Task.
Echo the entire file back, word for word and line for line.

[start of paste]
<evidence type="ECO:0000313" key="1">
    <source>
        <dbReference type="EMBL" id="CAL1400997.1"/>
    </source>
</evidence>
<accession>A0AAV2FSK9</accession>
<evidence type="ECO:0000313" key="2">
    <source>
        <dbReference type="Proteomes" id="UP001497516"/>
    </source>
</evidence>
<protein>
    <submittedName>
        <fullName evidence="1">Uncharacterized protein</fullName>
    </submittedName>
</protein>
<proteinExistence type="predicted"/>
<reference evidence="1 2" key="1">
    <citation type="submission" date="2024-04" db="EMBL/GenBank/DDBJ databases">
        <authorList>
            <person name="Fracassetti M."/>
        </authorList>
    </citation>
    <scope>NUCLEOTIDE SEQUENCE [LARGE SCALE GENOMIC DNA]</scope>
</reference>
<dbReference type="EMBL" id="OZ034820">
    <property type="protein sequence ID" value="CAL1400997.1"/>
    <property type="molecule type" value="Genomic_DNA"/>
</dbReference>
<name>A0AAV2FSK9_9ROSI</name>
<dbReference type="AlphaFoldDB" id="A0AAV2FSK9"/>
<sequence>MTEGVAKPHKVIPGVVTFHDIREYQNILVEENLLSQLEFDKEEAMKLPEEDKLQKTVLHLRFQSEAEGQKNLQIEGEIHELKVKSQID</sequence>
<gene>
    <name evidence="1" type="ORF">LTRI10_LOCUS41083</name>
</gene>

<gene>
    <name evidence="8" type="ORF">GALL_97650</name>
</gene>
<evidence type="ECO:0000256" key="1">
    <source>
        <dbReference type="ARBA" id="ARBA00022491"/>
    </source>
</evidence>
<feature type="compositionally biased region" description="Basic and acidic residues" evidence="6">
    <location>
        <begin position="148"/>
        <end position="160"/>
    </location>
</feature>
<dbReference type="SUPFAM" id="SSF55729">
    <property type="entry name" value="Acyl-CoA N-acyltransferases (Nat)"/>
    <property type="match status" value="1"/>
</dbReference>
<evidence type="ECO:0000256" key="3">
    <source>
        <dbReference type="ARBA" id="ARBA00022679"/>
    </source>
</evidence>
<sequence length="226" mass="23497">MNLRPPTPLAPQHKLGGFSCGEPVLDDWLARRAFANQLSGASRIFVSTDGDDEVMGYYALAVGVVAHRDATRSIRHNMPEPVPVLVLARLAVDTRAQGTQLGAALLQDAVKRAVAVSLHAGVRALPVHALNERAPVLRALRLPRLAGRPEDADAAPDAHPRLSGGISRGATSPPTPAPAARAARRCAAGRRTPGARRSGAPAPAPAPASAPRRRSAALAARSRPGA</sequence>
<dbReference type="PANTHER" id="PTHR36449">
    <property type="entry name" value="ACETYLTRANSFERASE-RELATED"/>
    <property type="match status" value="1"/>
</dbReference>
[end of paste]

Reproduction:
<evidence type="ECO:0000313" key="1">
    <source>
        <dbReference type="EMBL" id="CAL1400997.1"/>
    </source>
</evidence>
<accession>A0AAV2FSK9</accession>
<evidence type="ECO:0000313" key="2">
    <source>
        <dbReference type="Proteomes" id="UP001497516"/>
    </source>
</evidence>
<protein>
    <submittedName>
        <fullName evidence="1">Uncharacterized protein</fullName>
    </submittedName>
</protein>
<proteinExistence type="predicted"/>
<reference evidence="1 2" key="1">
    <citation type="submission" date="2024-04" db="EMBL/GenBank/DDBJ databases">
        <authorList>
            <person name="Fracassetti M."/>
        </authorList>
    </citation>
    <scope>NUCLEOTIDE SEQUENCE [LARGE SCALE GENOMIC DNA]</scope>
</reference>
<dbReference type="EMBL" id="OZ034820">
    <property type="protein sequence ID" value="CAL1400997.1"/>
    <property type="molecule type" value="Genomic_DNA"/>
</dbReference>
<name>A0AAV2FSK9_9ROSI</name>
<dbReference type="AlphaFoldDB" id="A0AAV2FSK9"/>
<sequence>MTEGVAKPHKVIPGVVTFHDIREYQNILVEENLLSQLEFDKEEAMKLPEEDKLQKTVLHLRFQSEAEGQKNLQIEGEIHELKVKSQID</sequence>
<gene>
    <name evidence="1" type="ORF">LTRI10_LOCUS41083</name>
</gene>

<gene>
    <name evidence="8" type="ORF">GALL_97650</name>
</gene>
<evidence type="ECO:0000256" key="1">
    <source>
        <dbReference type="ARBA" id="ARBA00022491"/>
    </source>
</evidence>
<feature type="compositionally biased region" description="Basic and acidic residues" evidence="6">
    <location>
        <begin position="148"/>
        <end position="160"/>
    </location>
</feature>
<dbReference type="SUPFAM" id="SSF55729">
    <property type="entry name" value="Acyl-CoA N-acyltransferases (Nat)"/>
    <property type="match status" value="1"/>
</dbReference>
<evidence type="ECO:0000256" key="3">
    <source>
        <dbReference type="ARBA" id="ARBA00022679"/>
    </source>
</evidence>
<sequence length="226" mass="23497">MNLRPPTPLAPQHKLGGFSCGEPVLDDWLARRAFANQLSGASRIFVSTDGDDEVMGYYALAVGVVAHRDATRSIRHNMPEPVPVLVLARLAVDTRAQGTQLGAALLQDAVKRAVAVSLHAGVRALPVHALNERAPVLRALRLPRLAGRPEDADAAPDAHPRLSGGISRGATSPPTPAPAARAARRCAAGRRTPGARRSGAPAPAPAPASAPRRRSAALAARSRPGA</sequence>
<dbReference type="PANTHER" id="PTHR36449">
    <property type="entry name" value="ACETYLTRANSFERASE-RELATED"/>
    <property type="match status" value="1"/>
</dbReference>